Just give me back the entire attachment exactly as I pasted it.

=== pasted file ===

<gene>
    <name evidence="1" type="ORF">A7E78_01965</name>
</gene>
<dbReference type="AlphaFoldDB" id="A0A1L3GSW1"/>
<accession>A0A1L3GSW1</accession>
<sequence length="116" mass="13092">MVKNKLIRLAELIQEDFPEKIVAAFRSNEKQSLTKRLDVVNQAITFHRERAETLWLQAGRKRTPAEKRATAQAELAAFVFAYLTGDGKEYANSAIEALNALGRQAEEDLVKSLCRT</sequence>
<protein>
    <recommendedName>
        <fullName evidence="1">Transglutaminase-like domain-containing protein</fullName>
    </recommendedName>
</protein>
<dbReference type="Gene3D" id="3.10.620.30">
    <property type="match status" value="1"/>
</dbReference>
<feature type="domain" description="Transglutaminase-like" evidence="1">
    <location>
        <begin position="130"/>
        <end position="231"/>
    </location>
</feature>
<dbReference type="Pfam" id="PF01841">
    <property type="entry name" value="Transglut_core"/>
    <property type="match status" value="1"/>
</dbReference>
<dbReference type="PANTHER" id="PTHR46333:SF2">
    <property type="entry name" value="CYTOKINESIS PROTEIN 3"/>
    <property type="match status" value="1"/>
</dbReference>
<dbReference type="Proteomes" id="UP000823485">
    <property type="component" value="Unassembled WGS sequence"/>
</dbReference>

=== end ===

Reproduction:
<gene>
    <name evidence="1" type="ORF">A7E78_01965</name>
</gene>
<dbReference type="AlphaFoldDB" id="A0A1L3GSW1"/>
<accession>A0A1L3GSW1</accession>
<sequence length="116" mass="13092">MVKNKLIRLAELIQEDFPEKIVAAFRSNEKQSLTKRLDVVNQAITFHRERAETLWLQAGRKRTPAEKRATAQAELAAFVFAYLTGDGKEYANSAIEALNALGRQAEEDLVKSLCRT</sequence>
<protein>
    <recommendedName>
        <fullName evidence="1">Transglutaminase-like domain-containing protein</fullName>
    </recommendedName>
</protein>
<dbReference type="Gene3D" id="3.10.620.30">
    <property type="match status" value="1"/>
</dbReference>
<feature type="domain" description="Transglutaminase-like" evidence="1">
    <location>
        <begin position="130"/>
        <end position="231"/>
    </location>
</feature>
<dbReference type="Pfam" id="PF01841">
    <property type="entry name" value="Transglut_core"/>
    <property type="match status" value="1"/>
</dbReference>
<dbReference type="PANTHER" id="PTHR46333:SF2">
    <property type="entry name" value="CYTOKINESIS PROTEIN 3"/>
    <property type="match status" value="1"/>
</dbReference>
<dbReference type="Proteomes" id="UP000823485">
    <property type="component" value="Unassembled WGS sequence"/>
</dbReference>